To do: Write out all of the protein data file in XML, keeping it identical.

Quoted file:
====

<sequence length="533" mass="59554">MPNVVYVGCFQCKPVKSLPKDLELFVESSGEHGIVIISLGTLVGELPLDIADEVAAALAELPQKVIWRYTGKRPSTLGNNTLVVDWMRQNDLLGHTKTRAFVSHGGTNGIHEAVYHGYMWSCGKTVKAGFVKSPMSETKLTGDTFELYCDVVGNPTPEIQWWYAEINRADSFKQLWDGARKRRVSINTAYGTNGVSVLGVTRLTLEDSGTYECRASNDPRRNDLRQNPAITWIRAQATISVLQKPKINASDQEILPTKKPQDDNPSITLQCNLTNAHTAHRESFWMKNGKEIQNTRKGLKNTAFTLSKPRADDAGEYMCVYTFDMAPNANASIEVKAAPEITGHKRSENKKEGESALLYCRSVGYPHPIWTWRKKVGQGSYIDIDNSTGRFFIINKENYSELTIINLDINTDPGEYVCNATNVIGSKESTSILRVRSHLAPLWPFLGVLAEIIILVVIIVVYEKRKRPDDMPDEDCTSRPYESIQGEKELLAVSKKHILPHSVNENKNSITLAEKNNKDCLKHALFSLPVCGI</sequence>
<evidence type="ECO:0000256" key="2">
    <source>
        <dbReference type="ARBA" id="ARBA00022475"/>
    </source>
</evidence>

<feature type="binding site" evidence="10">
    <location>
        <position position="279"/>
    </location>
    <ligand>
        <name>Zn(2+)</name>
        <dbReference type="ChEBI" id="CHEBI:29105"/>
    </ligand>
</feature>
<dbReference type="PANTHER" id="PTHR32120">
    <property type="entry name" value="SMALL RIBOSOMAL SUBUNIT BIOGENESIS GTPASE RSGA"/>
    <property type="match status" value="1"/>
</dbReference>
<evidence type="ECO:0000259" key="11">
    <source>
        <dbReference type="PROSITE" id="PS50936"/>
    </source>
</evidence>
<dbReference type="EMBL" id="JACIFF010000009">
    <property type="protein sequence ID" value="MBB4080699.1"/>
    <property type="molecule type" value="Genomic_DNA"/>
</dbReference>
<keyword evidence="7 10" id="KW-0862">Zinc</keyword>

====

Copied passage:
<sequence length="533" mass="59554">MPNVVYVGCFQCKPVKSLPKDLELFVESSGEHGIVIISLGTLVGELPLDIADEVAAALAELPQKVIWRYTGKRPSTLGNNTLVVDWMRQNDLLGHTKTRAFVSHGGTNGIHEAVYHGYMWSCGKTVKAGFVKSPMSETKLTGDTFELYCDVVGNPTPEIQWWYAEINRADSFKQLWDGARKRRVSINTAYGTNGVSVLGVTRLTLEDSGTYECRASNDPRRNDLRQNPAITWIRAQATISVLQKPKINASDQEILPTKKPQDDNPSITLQCNLTNAHTAHRESFWMKNGKEIQNTRKGLKNTAFTLSKPRADDAGEYMCVYTFDMAPNANASIEVKAAPEITGHKRSENKKEGESALLYCRSVGYPHPIWTWRKKVGQGSYIDIDNSTGRFFIINKENYSELTIINLDINTDPGEYVCNATNVIGSKESTSILRVRSHLAPLWPFLGVLAEIIILVVIIVVYEKRKRPDDMPDEDCTSRPYESIQGEKELLAVSKKHILPHSVNENKNSITLAEKNNKDCLKHALFSLPVCGI</sequence>
<evidence type="ECO:0000256" key="2">
    <source>
        <dbReference type="ARBA" id="ARBA00022475"/>
    </source>
</evidence>

<feature type="binding site" evidence="10">
    <location>
        <position position="279"/>
    </location>
    <ligand>
        <name>Zn(2+)</name>
        <dbReference type="ChEBI" id="CHEBI:29105"/>
    </ligand>
</feature>
<dbReference type="PANTHER" id="PTHR32120">
    <property type="entry name" value="SMALL RIBOSOMAL SUBUNIT BIOGENESIS GTPASE RSGA"/>
    <property type="match status" value="1"/>
</dbReference>
<evidence type="ECO:0000259" key="11">
    <source>
        <dbReference type="PROSITE" id="PS50936"/>
    </source>
</evidence>
<dbReference type="EMBL" id="JACIFF010000009">
    <property type="protein sequence ID" value="MBB4080699.1"/>
    <property type="molecule type" value="Genomic_DNA"/>
</dbReference>
<keyword evidence="7 10" id="KW-0862">Zinc</keyword>